In terms of final output quality, I’m very pleased with the results! The following capture was taken at 1080p and uploaded to YouTube at 720p. I think it looks great and retains excellent overall image detail and smoothness:

To check out how crisp and smooth its 720p 60fps videos look like, Right-Click & Save this link: MKV (82MB).

Another thing to keep in mind is that because everything is hardware-encoded on the fly, there is a delay of about 2 seconds between what you see on your TV and what you see on your PC. Because of this, it’s nearly impossible to play games solely in the capture software’s window, which is unfortunate. Instead, you’ll want to have either a picture-in-picture or side-by-side setup so that you can play on one screen and monitor your capture on the other.

If you only have a single display without this functionality, you’ll want to get everything set up in the capture software prior to starting, and then use the software’s keyboard shortcuts to toggle recording.

GHG is currently on a limited 1Mbps upstream connection, so I was not able to test out the Game Capture HD’s live streaming capabilities. I will update this review when I am back on a sufficiently fast internet service.


Click for 1920×1080 screen capture (H.264 compression).

For screenshots, I like using 1080p, but this brings up another small issue in that all videos are automatically H.264/MPEG-4 encoded. This inherently adds some compression artifacting and image degradation. This doesn’t matter as much for video, but if you need screenshots of the highest quality, this may not be the best device for you. They’re still good and totally usable, but they have a softer look that nitpickers like myself can’t help but notice.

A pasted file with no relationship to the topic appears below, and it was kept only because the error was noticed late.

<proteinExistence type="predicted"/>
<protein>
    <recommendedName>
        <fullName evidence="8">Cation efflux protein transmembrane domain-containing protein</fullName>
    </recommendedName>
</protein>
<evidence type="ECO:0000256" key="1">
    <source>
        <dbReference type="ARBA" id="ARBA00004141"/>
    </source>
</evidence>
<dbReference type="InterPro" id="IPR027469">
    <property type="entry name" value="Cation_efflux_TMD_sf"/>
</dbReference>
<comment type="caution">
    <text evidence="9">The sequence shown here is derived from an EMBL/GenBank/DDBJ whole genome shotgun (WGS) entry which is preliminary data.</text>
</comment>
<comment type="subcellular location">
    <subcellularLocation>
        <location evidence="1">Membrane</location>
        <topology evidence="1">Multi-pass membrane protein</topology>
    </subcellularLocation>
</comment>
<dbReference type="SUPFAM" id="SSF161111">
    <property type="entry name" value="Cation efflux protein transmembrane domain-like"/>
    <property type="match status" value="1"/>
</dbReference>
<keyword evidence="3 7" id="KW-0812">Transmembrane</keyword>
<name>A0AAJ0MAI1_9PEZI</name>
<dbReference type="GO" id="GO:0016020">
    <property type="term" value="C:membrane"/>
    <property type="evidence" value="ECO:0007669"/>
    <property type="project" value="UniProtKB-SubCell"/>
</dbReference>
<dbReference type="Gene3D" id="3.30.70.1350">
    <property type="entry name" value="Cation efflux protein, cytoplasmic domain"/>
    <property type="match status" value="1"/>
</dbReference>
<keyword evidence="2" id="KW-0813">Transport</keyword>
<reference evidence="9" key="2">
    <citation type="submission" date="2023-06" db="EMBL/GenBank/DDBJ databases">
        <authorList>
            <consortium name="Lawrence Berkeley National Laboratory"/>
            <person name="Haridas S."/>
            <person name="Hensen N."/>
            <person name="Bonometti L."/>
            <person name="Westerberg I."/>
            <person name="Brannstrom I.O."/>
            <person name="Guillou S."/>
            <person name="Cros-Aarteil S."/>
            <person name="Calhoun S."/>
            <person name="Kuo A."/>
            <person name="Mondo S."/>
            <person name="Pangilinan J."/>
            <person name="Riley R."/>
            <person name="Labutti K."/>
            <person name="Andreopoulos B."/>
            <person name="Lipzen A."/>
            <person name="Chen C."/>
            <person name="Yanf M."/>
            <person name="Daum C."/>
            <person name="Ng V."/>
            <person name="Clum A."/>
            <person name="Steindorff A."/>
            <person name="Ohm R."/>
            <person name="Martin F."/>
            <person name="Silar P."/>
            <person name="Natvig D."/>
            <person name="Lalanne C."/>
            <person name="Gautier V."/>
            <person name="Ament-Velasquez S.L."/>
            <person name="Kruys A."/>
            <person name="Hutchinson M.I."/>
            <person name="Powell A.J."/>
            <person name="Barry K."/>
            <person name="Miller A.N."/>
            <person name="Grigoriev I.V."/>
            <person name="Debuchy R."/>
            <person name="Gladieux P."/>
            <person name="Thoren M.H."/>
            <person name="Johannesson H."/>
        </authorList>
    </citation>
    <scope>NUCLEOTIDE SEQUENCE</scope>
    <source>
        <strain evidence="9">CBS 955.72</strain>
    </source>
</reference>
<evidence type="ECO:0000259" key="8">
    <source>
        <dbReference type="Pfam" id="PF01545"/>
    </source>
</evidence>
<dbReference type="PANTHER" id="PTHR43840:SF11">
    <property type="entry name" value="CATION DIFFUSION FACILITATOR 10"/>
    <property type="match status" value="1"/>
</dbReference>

I posted a few more sample screenshots here, and as you can see, certain content does fare better than others.


The Elgato software’s editing capabilities are OK, but they’re far from robust. I would recommend using a more fully featured editing program such as CyberLink PowerDirector to make things easier on yourself. In a pinch, however, the included editor will get the very basics done. It’s also easy to spit out screenshots from your videos, particularly if you don’t already have the excellent PC capture solution FRAPS.

For a street price of about $150, the Elgato Game Capture HD represents a great value for what is a very powerful and well-designed video recorder. It’s attractive, easy to configure, the software is stable and intuitive, and it will accept virtually any video format, old and new. Although it has some shortcomings in terms of raw image quality, the 1080p 30fps cap, and the encoder lag, it still comes highly recommended.

Overall: A-


5 thoughts on “Review: Elgato Game Capture HD

  1. Hello! I enjoyed reading your review. I found this page while Googling for an issue with my Elgato Game Capture HD, and I think you may have the solution. I have a PS4, Xbox One, and Wii U all connected to my Pioneer A/V receiver (I saw that you have a similar receiver in your “A glimpse inside GHG HQ” post). I tried running the output from the receiver into the Elgato device and then into the TV, but it didn’t work. I could get occasional flickering picture on my laptop, but the TV was constantly black.